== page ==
The Walgreens and Neighborhood HealthSource clinic on Central Avenue are shifting down the street as part of a multifaceted land deal that will bring two new buildings to a booming section of the Northeast thoroughfare.
The deal was set in motion in May 2012, when Neighborhood HealthSource received a $3 million grant through the Affordable Care Act to replace its aging Central Clinic at 2610 Central.
Neighborhood HealthSource originally planned on using the money to renovate and expand its building. It had already begun acquiring adjacent properties for the project when Walgreens, located across the street at 2643 Central, called looking to buy its property.
“We were open to discussing terms with Walgreens, but of course then the question was ‘well, what happens to us?’” said Neighborhood HealthSource Executive Director Steve Knutson.
After a short search Knutson discovered Methven-Taylor Funeral Homes was willing to sell its funeral chapel three blocks south at 2301 Central. Methven-Taylor Funeral Homes had been looking to consolidate its operation to another one of its locations just two miles north off of Central in Columbia Heights.
With a new location in the neighborhood secured, Neighborhood HealthSource completed a complex land deal with Walgreens and Methven-Taylor earlier this year. Walgreens now owns the Neighborhood HealthSource building and rents it back to the clinic while both seek city approval for the new buildings, and Methven-Taylor has already moved out of its chapel at 2301 Central, which is now owned by Neighborhood HealthSource.
The former Methven-Taylor funeral chapel will be converted into a new health clinic -- photo by Ben Johnson
The funeral chapel will likely be torn down in September and Neighborhood HeathSource hopes to have its new two-story, 13,000-square-foot Central Clinic open by February.
Once Neighborhood HealthSource moves into its new Central Clinic, Walgreens will demolish the old Central Clinic and several surrounding buildings and begin building a new, 14,800-square-foot location taking up the northwest corner of 26th and Central.
A spokesperson for Walgreens said all prescriptions and employees will be automatically transferred to the new store with no interruption in service.
Ward 1 City Council Member Kevin Reich says the demolition of the Highland Market and neighboring vacant furniture store next to the Central Clinic will help clean up the problematic 26th and Central intersection. Highland Market has caused headaches for the neighborhood and city staff for years, with numerous complaints registered for loitering and allegations of criminal activity.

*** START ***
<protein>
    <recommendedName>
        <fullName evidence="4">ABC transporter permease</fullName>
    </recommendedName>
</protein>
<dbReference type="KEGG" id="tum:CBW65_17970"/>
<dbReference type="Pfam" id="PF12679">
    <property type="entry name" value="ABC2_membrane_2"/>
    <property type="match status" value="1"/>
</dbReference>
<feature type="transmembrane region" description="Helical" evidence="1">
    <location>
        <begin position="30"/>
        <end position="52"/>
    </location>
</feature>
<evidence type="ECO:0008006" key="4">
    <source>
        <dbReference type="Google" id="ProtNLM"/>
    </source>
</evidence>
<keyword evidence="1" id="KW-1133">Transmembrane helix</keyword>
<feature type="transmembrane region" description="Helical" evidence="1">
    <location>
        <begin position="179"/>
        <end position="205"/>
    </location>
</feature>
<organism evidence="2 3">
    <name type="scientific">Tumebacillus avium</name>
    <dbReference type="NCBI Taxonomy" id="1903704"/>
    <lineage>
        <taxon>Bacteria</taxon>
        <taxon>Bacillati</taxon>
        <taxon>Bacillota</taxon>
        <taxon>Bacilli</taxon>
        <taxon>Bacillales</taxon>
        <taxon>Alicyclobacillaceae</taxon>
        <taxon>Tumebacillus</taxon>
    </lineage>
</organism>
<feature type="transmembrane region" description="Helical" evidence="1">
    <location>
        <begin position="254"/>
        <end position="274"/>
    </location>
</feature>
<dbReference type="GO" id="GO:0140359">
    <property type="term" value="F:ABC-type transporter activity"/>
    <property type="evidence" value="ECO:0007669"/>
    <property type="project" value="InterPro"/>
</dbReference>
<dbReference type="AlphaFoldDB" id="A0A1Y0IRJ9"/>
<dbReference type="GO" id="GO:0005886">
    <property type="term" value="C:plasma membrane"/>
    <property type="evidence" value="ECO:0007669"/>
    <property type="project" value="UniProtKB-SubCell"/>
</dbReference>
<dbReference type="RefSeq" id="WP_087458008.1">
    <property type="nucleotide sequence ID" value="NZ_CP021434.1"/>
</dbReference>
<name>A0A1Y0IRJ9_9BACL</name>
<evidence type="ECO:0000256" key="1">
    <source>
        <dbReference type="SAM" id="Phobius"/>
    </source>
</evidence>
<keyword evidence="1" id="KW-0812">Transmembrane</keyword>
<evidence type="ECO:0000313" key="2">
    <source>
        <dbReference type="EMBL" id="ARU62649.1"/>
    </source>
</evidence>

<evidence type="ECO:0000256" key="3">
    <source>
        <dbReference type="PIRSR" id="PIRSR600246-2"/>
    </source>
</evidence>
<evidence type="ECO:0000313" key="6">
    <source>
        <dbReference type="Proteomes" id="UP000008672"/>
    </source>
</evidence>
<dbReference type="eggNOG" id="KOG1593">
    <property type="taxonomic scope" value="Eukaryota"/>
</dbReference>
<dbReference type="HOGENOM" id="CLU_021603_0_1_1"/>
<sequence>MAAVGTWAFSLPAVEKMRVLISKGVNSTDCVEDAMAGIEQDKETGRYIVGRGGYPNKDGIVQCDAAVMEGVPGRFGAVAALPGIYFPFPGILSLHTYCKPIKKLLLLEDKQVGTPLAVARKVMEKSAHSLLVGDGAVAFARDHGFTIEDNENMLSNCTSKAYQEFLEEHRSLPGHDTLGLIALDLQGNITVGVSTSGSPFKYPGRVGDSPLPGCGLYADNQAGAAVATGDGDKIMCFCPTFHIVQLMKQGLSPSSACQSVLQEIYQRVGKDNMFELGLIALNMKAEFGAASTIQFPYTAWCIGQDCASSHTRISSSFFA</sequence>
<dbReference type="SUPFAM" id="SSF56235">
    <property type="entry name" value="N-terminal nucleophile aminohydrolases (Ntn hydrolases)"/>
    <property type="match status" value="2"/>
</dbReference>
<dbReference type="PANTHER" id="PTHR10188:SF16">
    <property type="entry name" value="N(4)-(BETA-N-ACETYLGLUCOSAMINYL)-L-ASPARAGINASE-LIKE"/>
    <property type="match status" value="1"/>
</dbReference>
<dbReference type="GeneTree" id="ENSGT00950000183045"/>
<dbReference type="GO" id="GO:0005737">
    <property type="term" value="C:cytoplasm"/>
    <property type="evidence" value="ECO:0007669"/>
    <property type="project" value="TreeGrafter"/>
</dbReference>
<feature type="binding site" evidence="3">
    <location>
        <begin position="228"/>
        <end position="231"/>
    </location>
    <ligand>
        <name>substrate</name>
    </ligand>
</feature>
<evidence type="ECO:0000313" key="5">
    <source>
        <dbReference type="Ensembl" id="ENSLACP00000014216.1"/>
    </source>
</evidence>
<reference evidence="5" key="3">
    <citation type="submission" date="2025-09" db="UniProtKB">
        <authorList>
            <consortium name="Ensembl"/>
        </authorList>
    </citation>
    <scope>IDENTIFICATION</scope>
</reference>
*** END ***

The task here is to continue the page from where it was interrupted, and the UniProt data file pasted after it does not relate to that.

According to the city, there were 41 police calls to the property in 2012 and Jibrell Ibrahim Hassan, the Highland Market’s owner’s son, was arrested in 2011 possessing 10 EBT cards and a stolen credit card.
“People are getting psyched up for when Walgreens goes in, in part because of what’s getting knocked down,” said Reich. “It was a very problematic structure and we did a lot of work just to keep a lid on it.”
On the south side of 26th and Central, the Eastside Food Co-op is pursuing an expansion that will more than double the size of its sales floor, and across the street Aki’s Bread Haus opened in May. Aki’s neighbor, Fair State Brewing Co-op, is hoping to open before the end of summer.
“It seems like everyone is pushing from different angles to support the Main Street of Northeast,” said Reich.
There was some initial concern among neighborhood residents over Neighborhood HealthSource’s plan to demolish the stately brick funeral chapel and take out several of the mature trees on the property.
“We want to hold onto the good old buildings as much as we can. Why tear something down if it’s perfectly good?” asked Holland Neighborhood Improvement Association President Adelheid Koskie. “
Over the last month Knutson and his design team met with both Holland and Windom Park neighborhood groups to explain the funeral home’s staggered first floor was an awful fit for a health clinic, and after some discussion the plan earned unanimous support from both groups.
“It’s pretty clear that both Steve and his design team worked really hard to make it the best possible building within the parameters they have, and I think that’s the best thing we can ask for,” said Koskie.
A view of the new clinic from the south -- submitted rendering
Neighborhood HealthSource provides basic and preventative health care for patients who are typically uninsured or on Medicaid.
Knutson said the new Central Clinic will be the largest of Neighborhood HealthSource’s four locations, and it will add six jobs to the neighborhood.
Its oldest clinic is the Fremont Clinic, which opened in north Minneapolis in 1971. The organization was named Fremont Community Clinics until it rebranded as Neighborhood HealthSource in 2010.
Neighborhood HealthSource also operates a clinic in the Sheridan neighborhood, which opened in 1995, and a clinic in the Heritage Park Senior Services Center in north Minneapolis, which opened in 2011.